Avoiding Obsolescence

Jun 05, 1995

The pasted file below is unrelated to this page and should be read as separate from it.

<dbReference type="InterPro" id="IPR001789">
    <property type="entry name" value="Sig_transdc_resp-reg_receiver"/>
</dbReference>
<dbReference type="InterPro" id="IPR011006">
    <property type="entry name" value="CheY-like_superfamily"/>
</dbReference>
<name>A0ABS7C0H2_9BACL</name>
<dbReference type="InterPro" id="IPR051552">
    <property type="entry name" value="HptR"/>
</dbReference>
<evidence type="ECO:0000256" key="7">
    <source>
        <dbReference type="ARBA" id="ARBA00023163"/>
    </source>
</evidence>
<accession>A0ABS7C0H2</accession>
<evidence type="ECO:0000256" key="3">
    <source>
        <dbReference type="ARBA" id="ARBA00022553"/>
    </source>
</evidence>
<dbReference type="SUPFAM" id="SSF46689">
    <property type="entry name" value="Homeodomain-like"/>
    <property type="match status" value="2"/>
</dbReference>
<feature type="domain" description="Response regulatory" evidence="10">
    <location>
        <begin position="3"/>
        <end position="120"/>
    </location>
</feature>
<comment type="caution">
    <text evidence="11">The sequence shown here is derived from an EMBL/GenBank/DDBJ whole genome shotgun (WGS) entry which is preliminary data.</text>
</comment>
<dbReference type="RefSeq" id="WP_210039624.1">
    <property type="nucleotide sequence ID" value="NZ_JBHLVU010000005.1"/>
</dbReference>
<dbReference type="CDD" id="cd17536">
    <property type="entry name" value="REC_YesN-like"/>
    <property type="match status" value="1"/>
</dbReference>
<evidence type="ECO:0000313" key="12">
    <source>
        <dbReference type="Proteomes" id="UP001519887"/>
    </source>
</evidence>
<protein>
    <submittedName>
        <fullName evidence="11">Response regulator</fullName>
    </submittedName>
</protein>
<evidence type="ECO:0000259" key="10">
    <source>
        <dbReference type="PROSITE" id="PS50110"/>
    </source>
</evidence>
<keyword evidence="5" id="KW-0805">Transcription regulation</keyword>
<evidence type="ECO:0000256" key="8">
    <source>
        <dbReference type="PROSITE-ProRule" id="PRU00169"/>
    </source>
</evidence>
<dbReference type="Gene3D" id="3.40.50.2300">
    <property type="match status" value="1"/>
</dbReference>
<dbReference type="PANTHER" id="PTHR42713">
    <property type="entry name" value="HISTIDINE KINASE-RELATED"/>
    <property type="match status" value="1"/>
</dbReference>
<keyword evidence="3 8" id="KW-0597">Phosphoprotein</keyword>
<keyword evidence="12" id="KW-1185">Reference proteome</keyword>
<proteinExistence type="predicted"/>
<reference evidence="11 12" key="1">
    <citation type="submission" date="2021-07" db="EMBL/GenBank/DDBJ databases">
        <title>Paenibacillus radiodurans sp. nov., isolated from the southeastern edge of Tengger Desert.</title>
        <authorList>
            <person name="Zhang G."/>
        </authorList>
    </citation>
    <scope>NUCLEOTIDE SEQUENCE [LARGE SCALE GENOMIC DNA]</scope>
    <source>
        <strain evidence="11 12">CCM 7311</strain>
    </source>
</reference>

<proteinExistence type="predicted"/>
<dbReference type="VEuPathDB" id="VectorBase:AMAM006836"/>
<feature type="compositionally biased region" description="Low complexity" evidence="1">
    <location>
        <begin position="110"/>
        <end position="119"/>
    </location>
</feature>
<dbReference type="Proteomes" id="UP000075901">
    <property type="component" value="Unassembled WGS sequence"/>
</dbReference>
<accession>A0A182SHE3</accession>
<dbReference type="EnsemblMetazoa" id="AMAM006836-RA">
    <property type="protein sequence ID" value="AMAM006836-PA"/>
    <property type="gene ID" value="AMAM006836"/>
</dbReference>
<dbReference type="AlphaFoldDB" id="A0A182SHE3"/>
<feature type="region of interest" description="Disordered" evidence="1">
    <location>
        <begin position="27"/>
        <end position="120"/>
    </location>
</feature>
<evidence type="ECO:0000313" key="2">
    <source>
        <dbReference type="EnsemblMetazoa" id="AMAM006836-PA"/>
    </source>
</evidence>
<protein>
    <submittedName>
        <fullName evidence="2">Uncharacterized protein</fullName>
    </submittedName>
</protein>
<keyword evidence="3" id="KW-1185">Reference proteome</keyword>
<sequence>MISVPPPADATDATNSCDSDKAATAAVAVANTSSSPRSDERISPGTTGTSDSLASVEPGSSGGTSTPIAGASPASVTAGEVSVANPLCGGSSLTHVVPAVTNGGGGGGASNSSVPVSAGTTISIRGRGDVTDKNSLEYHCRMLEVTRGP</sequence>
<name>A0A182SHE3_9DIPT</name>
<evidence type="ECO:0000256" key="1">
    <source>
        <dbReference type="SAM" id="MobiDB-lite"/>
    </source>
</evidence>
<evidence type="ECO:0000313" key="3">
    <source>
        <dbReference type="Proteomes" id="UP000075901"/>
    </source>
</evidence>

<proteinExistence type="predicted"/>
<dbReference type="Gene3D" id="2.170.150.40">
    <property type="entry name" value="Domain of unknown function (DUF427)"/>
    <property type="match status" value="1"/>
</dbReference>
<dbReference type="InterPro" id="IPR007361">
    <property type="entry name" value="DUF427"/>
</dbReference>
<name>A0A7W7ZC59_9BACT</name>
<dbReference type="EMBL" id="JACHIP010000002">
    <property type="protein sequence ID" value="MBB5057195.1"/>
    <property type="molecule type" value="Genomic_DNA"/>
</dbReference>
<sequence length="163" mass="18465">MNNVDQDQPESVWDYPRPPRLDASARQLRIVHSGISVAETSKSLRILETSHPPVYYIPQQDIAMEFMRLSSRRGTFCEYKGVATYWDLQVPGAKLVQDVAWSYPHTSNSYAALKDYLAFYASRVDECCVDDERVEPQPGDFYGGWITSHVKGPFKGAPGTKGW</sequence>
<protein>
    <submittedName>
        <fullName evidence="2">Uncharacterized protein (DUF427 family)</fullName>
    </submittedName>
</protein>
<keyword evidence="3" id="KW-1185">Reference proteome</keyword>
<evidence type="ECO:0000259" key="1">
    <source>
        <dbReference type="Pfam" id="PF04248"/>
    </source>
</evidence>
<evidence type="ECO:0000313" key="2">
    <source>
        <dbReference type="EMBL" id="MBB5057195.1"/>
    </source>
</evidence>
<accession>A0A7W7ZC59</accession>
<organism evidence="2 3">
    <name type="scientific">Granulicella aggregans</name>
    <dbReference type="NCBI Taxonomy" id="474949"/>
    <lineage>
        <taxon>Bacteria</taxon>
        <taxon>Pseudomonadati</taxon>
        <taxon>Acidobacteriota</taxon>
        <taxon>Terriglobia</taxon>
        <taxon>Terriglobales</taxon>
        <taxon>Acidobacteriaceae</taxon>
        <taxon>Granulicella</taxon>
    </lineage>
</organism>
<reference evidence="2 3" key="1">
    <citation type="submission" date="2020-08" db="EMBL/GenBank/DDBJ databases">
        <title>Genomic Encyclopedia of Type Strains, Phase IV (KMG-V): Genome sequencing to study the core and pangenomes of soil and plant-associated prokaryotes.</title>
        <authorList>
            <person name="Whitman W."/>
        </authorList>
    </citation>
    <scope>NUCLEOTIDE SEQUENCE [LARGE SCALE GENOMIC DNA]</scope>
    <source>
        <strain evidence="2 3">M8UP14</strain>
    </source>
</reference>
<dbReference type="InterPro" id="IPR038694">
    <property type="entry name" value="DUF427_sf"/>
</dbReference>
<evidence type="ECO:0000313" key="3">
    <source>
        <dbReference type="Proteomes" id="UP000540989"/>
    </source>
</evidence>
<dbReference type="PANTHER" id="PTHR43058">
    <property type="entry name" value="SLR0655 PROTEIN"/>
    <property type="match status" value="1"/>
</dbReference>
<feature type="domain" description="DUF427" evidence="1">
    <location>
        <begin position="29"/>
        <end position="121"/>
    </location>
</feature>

If I could give only one caution to principals of A/E/P and environmental firms, it would not be “grow slowly so you don’t over-expand and outstrip your managerial capabilities.” Nor would it be “watch every nickel and dime, even when you are making money.” Nor would I advise principals to “keep a close watch on your employees who deal with money so they don’t embezzle from you.” And I would not suggest to principals that they “make sure to dot every `I’ and cross every `T’ on performance appraisals so you don’t get sued when you fire somebody.” Sure, some of this makes sense in some cases. But the negative ramifications— even if you follow none of the above advice— are small compared to those that could result if you ignore the one warning I want to give to principals. You see, there’s a huge problem in our industry that most of us seem unwilling to talk about seriously. That problem is “personal obsolescence.” Therefore, my warning to principals of firms of all sizes and types is: “Don’t let yourself become obsolete.” I’m talking about the “goal” or “ambition” that so many people in our business seem to have— they want to get completely out of doing technical work and dealing with clients so they can become full-time firm administrators. I think this is the biggest mistake a principal can make. Because, truth is, even if you grow beyond your ability to control it and go broke, get cleaned out by a dishonest bookkeeper, or unjustly sued by a scorned employee, as long as you personally haven’t become obsolete, you can always go find a job somewhere and make a living. If, on the other hand, you have gotten so far out of doing work and serving clients that no one wants you on their job and nobody ever calls you when they have a problem, you’re well on your way to becoming obsolete. In fact, if this is the case, it may already be too late for you. But if that hasn’t happened to you yet, let me give you some advice on how to avoid becoming obsolete: Don’t get away completely from doing technical or design work. No doubt about it— sometimes other, lower-paid people can do the same thing you’re doing just as well and just as fast. The rational principal therefore assumes that these others should do the work so he or she can do “higher level” work. Sounds great in theory, but works lousy in the real world. The first assumption is that there’s always “higher level” work to be done. My experience is that there’s about 5% or 10% of that, and then 90% or 95% grunt work, even in an executive-level job. The other problem with getting entirely away from technical work is that once you do, you can’t keep up. Then your troops don’t respect you anymore. They start to think of you as a paper-pusher instead of a doer. That really undermines your ability to get them to do what you want. Don’t get completely out of project management and into firm management. Once again, the problem becomes one of credibility— credibility with your troops and with your clients. Once you get to the point where you don’t do any technical work and know nothing about the jobs your firm is doing, you are more than halfway down the path toward personal obsolescence. Even if you get out of doing technical work, you should stay involved managing projects in some shape or form. Because it is through active relationships serving clients that you really get in touch with what your people’s capabilities are and identify future needs the client may have for your firm’s services. Don’t get out of project development or business development. If you don’t want to become obsolete, you had better keep selling work. Working in a project development capacity is how you stay in touch with what’s going on in the marketplace as a whole. What services are your clients and potential clients buying? Who are your firm’s competitors? What are their strengths and weaknesses? What are the trends that could be guiding the future of your company? The answers to these questions and more can be discovered through remaining active in a business development role. And the added benefit is that your principal-peers and other employees respect you more when you sell lots of work. They know, and you know, that you are carrying your weight. Don’t get out of front-line staff supervision. Many principals in A/E/P and environmental consulting firms find managing people to be a big pain. I feel that way myself sometimes. But the answer doesn’t lie in avoiding your responsibilities and doling it off to someone else. If you get completely out of managing people, you become disconnected with their problems and concerns. Then, over time and after obsolescence sets in, you become a lousy employer. The moral of the story is that you can avoid personal obsolescence if you want to. And it takes a lot more than reading a trade journal or keeping your professional registrations current. I think avoiding obsolescence is essential to anyone who wants to start each day feeling good about themselves and their long-term ability to be useful and make a living. Originally published 6/05/1995

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